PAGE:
Meet a Mom: Christina Geist | Milwaukee North Shore Moms

As our kids head back to school—or to school for the first time—we’re all hoping they find their friends, their people. Christina Geist, founder & CEO of Boombox Gifts,  custom memory boxes, and co-founder of design firm True Geist, explores the topic of friendship in her newest book. Buddy’s New Buddy is about a boy whose friend moves away and his feelings about making a new friend. We spoke to Christina, who is married to NBC’s Willie Geist, about this wonderful new book for kids.

Why did you want to write a book about finding a friend?
This story is about overcoming loneliness and finding new friendships by discovering one thing we have in common, with one person, one day at a time. But, at its heart, it’s a book about how hard it can be when your routines are disrupted and your buddy moves away. It’s about feeling “new,” even when you’re not actually the new kid.

How does this third book compare to your first two?
In each book, Buddy ages a year or two.  From his toddler bedtime routine to his family’s back-to-school adventures in my first two books, the friendship journey felt like the right next milestone for my readers to experience along with Buddy. He’s now outside of the home, away from his parents and grandparents, and building a new friendship at school. Of course, big sister Lady is omni-present and ever-helpful, even at school. That’s just the kind of sister she is.

What advice do you offer to anyone who has an idea for a children’s book?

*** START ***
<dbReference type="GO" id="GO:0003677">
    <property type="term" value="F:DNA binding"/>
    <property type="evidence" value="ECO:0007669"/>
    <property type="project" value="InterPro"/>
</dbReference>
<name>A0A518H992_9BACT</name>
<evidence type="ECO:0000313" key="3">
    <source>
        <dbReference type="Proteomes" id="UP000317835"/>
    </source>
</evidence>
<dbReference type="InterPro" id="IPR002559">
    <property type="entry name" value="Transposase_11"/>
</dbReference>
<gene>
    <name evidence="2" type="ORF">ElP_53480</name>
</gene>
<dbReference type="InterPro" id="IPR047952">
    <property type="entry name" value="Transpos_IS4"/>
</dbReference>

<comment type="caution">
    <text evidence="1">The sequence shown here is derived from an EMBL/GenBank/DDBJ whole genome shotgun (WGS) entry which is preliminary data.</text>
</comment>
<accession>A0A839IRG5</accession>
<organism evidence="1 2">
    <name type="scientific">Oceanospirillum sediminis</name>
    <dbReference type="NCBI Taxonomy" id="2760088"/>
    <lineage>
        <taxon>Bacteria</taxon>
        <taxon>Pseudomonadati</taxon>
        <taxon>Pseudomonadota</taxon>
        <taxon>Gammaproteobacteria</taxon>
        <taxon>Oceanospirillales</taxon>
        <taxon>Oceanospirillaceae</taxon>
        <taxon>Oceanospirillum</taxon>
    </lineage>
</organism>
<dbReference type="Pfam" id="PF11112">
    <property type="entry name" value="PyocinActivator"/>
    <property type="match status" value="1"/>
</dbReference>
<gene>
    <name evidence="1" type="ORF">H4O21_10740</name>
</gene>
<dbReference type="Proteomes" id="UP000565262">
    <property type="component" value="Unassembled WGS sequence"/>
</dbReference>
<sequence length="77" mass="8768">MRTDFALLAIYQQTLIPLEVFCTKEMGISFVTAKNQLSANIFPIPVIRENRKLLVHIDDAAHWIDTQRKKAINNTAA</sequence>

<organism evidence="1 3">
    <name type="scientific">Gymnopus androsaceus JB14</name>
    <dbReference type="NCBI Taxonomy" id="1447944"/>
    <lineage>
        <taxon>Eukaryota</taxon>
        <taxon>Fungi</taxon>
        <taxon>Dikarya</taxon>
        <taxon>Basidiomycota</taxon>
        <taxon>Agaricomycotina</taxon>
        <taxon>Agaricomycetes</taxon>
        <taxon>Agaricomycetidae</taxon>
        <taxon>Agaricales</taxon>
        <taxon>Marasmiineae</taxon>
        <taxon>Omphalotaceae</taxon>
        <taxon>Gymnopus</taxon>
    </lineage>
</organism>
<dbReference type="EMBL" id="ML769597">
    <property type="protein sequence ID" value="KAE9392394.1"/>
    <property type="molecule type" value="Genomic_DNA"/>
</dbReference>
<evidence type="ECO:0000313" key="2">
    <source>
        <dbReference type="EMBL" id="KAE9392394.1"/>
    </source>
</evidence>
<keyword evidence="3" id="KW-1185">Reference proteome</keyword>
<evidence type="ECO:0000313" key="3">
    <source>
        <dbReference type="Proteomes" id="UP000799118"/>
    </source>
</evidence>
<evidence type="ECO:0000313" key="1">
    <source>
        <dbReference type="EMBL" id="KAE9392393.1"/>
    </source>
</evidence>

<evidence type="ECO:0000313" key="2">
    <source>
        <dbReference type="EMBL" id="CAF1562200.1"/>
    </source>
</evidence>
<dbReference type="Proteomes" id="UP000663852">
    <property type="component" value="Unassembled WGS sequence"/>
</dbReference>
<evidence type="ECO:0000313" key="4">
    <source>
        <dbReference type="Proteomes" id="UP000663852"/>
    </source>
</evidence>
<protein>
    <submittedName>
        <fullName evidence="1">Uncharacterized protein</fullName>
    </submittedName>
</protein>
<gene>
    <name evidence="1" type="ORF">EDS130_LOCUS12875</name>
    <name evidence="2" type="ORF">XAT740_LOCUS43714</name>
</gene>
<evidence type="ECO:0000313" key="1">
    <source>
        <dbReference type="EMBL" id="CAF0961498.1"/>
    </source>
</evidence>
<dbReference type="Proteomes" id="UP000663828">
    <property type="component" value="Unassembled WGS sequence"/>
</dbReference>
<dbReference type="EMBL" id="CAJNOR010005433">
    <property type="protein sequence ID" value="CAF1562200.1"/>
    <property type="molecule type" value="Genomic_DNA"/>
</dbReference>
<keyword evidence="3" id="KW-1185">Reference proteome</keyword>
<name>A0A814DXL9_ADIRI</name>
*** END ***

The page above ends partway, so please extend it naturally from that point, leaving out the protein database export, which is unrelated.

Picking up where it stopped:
My advice is… WRITE IT! Ideas are easy. Execution is the hard part. I bet 99% of the people out there who have a big idea for a children’s book have not actually written the book. Just go for it.
I write 40-page picture books. They all share the same format. Look at a few in your child’s library, then map out the pages for your book. I use google slides. I draw a dotted line down the middle of the slide, I add my copy in a text box, and then I add illustrator notes in a second text box, similar to stage directions. This helps me literally see the story developing, page by page, so I can decide where I need words and where the pictures will do the heavy lifting.

When do you find time to write and work, as well as parent?
I could tell you about compartmentalization and setting up your own designated office space, close to or within your home – which I do! But, as I write this, I’m perched on a stool in the kitchen supervising my son as he makes scrambled eggs on the stove. So, I guess I’m “working” here this morning.

What are your favorite children’s books for kids?
My son George’s recommendations as he scrambles the eggs: Ferdinand, Curious George and Dinosaur vs Bedtime.

How did you encourage your kids to read?
We started at the beginning. I remember hearing the sound of my own voice reading aloud to my daughter as an infant, and it felt strange. I had never heard myself in that context. And – wait – why was I reading to an infant again?! Here we are, 15 years later, sharing books on our recent beach vacation.

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